“This year, after a prolonged time of separation from people and places during the pandemic, the work of Nairy Baghramian stood out to the jury as exemplary for its consideration of the body, human relationships and the built environment, through sculpture that champions the often-overlooked objects, people and experiences at play in daily life,” says Jeremy Strick, Nasher Sculpture Center Director.
Born in 1971 in Iran, Baghramian has lived and worked in Berlin since 1984. She is the sixth artist to receive the Nasher Prize, which rewards living sculptors for their outstanding contributions to the field. “I knew exactly what it means to be in a society where culture is almost non-existent,” she remembers. “So, my desire was [that] wherever and whenever I could be related to art, I would take that opportunity.”
For the past 30 years, Baghramian has explored this medium, creating pieces and installations with a vast array of materials — from silicon and resin to wood and cast aluminium — that question architectural, sociological, political and historical contexts and deal with feminism, functionality, abstraction and vulnerability, among other topics.
“Sculpture has so many layers and components,” says Baghramian. “It’s a very complex medium. It challenges you on a high level. It seems that it can be static but it’s always moving. It needs to be seen from different perspectives and it even looks back at you from different corners.”
For the artist, this visual language became a way of transforming and formulating her ideas and desires. “I think it’s the language that I speak the best,” she confesses.
For art historian Briony Fer, one of the Nasher Prize jurors, Baghramian’s creations have a “powerful effect” with their “organic shapes made of inorganic materials,” becoming “works of art that are sorts of massive contradictions.”
Among Baghramian’s recent work is Knee and Elbow — commissioned last year for the Clark Art Institute in Williamstown, Massachusetts — which evokes a couple of primary joints in the body that could collapse. They are represented by two arches in pink and white marble, assembled with polished stainless steel fittings. “Knee and Elbow are standing for changing positions and allowing new questions,” Baghramian says. In her Misfits series, she explores the idea of the playground as a political space and its limitations through sculptures inspired by assembly-building toys.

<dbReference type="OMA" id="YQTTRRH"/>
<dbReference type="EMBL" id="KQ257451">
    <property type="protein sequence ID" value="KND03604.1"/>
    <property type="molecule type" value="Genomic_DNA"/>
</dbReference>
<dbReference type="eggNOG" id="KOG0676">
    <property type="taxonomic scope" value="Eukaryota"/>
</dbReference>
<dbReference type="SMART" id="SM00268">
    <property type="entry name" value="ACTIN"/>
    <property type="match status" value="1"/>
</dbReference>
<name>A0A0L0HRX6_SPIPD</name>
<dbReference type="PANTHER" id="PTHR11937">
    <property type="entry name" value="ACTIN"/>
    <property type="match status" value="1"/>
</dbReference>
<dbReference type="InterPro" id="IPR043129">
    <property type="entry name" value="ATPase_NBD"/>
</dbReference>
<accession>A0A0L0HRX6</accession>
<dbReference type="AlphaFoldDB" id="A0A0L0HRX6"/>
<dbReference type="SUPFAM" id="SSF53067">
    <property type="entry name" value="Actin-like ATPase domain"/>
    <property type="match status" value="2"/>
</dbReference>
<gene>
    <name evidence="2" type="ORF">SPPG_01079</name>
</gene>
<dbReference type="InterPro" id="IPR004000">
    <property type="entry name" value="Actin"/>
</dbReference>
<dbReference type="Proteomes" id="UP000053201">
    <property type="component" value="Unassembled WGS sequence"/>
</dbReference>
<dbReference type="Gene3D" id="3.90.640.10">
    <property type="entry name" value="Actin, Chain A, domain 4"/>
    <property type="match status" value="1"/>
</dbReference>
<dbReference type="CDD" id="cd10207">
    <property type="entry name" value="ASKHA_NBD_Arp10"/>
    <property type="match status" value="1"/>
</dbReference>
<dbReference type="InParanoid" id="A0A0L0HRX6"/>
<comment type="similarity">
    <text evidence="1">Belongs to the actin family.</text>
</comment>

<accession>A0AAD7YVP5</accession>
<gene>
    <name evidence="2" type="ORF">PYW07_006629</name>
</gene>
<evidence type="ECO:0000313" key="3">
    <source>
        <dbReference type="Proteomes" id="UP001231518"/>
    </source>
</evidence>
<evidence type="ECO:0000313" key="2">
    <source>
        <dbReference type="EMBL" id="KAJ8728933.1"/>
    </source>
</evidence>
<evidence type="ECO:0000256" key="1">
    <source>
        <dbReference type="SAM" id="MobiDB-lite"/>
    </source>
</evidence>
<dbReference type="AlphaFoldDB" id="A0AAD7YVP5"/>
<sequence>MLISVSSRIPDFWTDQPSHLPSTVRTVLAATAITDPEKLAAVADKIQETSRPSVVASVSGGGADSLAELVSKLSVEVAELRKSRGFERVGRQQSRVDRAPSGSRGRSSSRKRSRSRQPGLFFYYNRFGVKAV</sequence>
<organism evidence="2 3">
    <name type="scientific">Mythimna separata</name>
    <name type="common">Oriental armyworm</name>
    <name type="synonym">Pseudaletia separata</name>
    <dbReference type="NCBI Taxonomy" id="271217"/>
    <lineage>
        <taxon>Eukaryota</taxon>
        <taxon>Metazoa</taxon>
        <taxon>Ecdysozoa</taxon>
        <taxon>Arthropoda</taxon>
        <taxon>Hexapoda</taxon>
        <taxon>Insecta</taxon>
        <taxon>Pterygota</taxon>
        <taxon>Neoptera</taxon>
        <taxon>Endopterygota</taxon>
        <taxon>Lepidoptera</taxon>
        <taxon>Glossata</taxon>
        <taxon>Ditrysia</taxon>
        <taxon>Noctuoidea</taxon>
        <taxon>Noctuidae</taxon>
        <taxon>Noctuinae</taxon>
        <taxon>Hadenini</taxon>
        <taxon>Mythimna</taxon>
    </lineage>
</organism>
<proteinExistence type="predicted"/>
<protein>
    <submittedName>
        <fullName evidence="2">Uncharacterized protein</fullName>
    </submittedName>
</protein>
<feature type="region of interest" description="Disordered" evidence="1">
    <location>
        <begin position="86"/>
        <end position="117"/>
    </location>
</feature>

“Baghramian’s visual language is rooted in traditions of sculptural form and shape, but she transforms those traditions into profoundly personal relationships with diverse references — from the architectural to the anthropomorphic — where curvaceous, stretched, folded forms compete with linear structures, all delivered with Baghramian’s intensely researched and deft technical and material innovations,” says artist and Nasher Prize juror Phyllida Barlow. “An encounter with Baghramian’s sculpture is to discover how the work’s occupation of space challenges the space the viewer occupies. There is a bodily, visceral clash between the viewer and the sculpture.”
The other members of the jury this year were: Carolyn Christov-Bakargiev, director of Castello di Rivoli; Pablo León de la Barra, curator at large, Latin America at The Guggenheim Museum; Lynne Cooke, senior curator at The National Gallery of Art; Sir David Adjaye, architect at Adjaye Associates; Hou Hanru, artistic director at MAXXI; Yuko Hasegawa, director of 21st Century Museum of Contemporary Art; and Sir Nicholas Serota, chair of the Arts Council England.
On 2 April 2022, Baghramian will receive her award — designed by Renzo Piano, the architect behind the Nasher Sculpture Center — at a ceremony in Dallas in the United States. The prize comes with USD 100,000, which represents a financial contribution to the production of the artist’s sculptures. Already included in the Museum of Modern Art in New York, the Tate Modern in London and the Tamayo Museum in Mexico City, among others, Baghramian’s work will be showcased in solo exhibitions at the Secession in Vienna (Austria) from 20 November to 23 January, and at Carré d’Art in Nîmes (France) from April 2022.